“Are you just gonna sit there and pick and choose?” Chuck Todd wondered.
He was querying Janet Yellen on the prospect of payment prioritization in a scenario where Congress fails to raise the US debt ceiling.
Yellen’s “Meet The Press” cameo came on a day when Kevin McCarthy suggested the White House would rather force a US default than compromise with House Republicans pushing what the Biden administration insists is an unrealistic set of demands. Talks broke down late last week and went nowhere over the weekend.
“[Or] are you gonna pay all of our debts and essentially let the courts tell us you shouldn’t have?” Todd pressed.
“Well, we take the debt ceiling seriously as a constraint,” Yellen, who seems increasingly unable to hide her disdain for this charade, began. “My assumption is that if the debt ceiling isn’t raised, there will be hard choices to make about what bills go unpaid.”
Todd put the question directly to Yellen: Is Biden really willing to sit idly by and allow the US to default if Congress doesn’t do its job? Yellen walked through the stakes — principal and interest payments on US debt, obligations to seniors, military salaries, government contractors and so on. “Some bills have to go unpaid,” she said.
When asked by Todd if she’s decided which bills wouldn’t be paid, Yellen was understandably evasive: “There can be no acceptable outcomes if the debt ceiling doesn’t get raised.”
That raises (no pun intended) this question: Why, if there are no acceptable outcomes in the event the debt ceiling isn’t raised, is that outcome (i.e., not raising the debt ceiling) acceptable? Joe Biden claims it isn’t. And senior congressional leaders on both sides of the aisle say the same. Yet here we are still talking about it and crucially, it feels more “real” this time, something I discussed at length in the weekly+.
In “What Janet Yellen Sees As Debt Limit X-Date Looms” I walked through Treasury’s dilemma. If you haven’t read that short article, I encourage you to do so. But the simple figures below, from Goldman, capture the gist of it. They show what the US has to pay and when.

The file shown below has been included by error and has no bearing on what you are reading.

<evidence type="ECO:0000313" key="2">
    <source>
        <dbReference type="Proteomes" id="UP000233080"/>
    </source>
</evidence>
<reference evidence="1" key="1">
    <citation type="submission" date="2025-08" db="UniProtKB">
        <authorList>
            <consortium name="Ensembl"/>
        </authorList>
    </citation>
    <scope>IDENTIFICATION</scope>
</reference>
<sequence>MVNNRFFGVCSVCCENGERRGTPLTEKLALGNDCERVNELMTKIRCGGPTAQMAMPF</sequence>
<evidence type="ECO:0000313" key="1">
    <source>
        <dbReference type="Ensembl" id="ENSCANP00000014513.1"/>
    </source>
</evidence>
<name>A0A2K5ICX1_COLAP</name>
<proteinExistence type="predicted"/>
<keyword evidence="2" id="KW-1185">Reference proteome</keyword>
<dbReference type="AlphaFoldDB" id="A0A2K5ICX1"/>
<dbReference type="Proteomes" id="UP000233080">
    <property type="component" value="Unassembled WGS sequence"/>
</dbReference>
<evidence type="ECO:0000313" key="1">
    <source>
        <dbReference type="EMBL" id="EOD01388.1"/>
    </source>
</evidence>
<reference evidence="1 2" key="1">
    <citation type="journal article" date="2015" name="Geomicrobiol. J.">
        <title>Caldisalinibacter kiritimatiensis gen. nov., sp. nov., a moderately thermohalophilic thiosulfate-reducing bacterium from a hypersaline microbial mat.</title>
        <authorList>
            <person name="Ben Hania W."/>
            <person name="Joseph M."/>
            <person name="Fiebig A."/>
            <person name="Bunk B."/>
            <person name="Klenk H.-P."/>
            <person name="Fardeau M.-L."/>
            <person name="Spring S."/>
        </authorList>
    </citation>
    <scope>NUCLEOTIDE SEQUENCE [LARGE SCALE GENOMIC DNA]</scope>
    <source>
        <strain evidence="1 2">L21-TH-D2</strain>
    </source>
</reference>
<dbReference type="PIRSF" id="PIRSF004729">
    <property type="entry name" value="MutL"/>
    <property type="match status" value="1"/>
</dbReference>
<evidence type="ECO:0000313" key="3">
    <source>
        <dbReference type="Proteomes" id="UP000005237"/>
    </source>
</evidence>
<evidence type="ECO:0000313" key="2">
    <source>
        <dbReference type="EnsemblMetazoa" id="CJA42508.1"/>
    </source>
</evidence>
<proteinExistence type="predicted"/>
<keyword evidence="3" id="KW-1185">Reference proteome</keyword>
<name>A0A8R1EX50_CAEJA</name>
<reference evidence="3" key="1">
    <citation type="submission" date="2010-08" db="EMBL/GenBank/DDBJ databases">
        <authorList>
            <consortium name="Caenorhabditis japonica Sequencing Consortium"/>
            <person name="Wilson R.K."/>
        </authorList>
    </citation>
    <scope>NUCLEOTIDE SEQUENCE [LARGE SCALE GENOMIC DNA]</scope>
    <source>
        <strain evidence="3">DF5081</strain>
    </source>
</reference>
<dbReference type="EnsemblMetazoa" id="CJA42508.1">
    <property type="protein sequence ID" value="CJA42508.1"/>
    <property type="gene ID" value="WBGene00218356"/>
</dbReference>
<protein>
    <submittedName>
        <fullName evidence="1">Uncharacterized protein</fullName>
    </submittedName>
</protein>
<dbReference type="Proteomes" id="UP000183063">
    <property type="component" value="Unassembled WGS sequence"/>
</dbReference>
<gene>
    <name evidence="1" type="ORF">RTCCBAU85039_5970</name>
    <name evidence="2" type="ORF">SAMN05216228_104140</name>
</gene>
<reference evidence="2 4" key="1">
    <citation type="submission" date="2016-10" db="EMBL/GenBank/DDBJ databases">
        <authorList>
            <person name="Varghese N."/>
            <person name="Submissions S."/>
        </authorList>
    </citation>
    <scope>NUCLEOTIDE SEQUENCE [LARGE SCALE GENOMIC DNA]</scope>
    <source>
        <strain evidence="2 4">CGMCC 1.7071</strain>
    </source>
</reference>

Goldman’s projections suggested it’s at least possible that Yellen could make payments through next month even without a deal, but she indicated Sunday that’s unlikely. It’ll be “very difficult” to make it to June 15 (when “substantial” tax receipts are expected) without an increase, she remarked, calling June 1 a “hard deadline.”
Having written voluminously on every angle of this debate (and not just in 2023), I won’t subject readers to another recitation of the familiar, but I do want to point out an underappreciated aspect.
By now, everyone’s written a lament for what a default would signal to America’s allies and pseudo-allies about Washington as a bastion of stability in an increasingly unstable world. After January 6, 2021, and with the de-dollarization narrative gathering adherents even among those who support the decision to seize Russia’s reserves (you can be weary of the implications even if you believe it was the morally right thing to do), the last thing the country needs is a self-inflicted financial and economic crisis.
But consider this: Xi Jinping and other autocrats depend on the notion that over time, democracies will become too fractious to function. They believe the quest for compromise, along with overlapping checks and balances, will paralyze the US. That’s one reason why propaganda campaigns orchestrated by autocratic states seek to polarize electorates across Western democracies. The more polarized the populace, the more difficult consensus becomes, and the more calcified a country thereby is.
The debt ceiling deadlock, were it to result in a default (or even just a few late payments) would constitute powerful validation for that idea. There’s a vociferous debate currently about whether America’s courts would be willing to countenance a default by allowing executive action on America’s financial obligations to be challenged. If the courts did accept challenges, it’d be dangerous, and emblematic of the same democratic paralysis.
Some might suggest, albeit certainly not in public, that in the unimaginable event Congress forced a prolonged default wherein the US missed payments of all sorts — so, seniors stopped getting checks, the military stopped getting paid and America missed principal and interest payments leading to financial chaos — and the courts accepted challenges to executive action, a president would have no choice but to resort to the unimaginable him or herself. Biden is the commander-in-chief, and my guess is that America’s finest wouldn’t be enamored with the idea of missed paychecks, which could lead to missed mortgage payments and so on.
And that gets us right back to the paradox which confronted senior US officials across various government agencies, including those at the Pentagon and the FBI, at regular intervals from 2015 to 2020, and may confront them again in 2024: What does it say about democracy when the only way to save it from itself is to resort to undemocratic measures?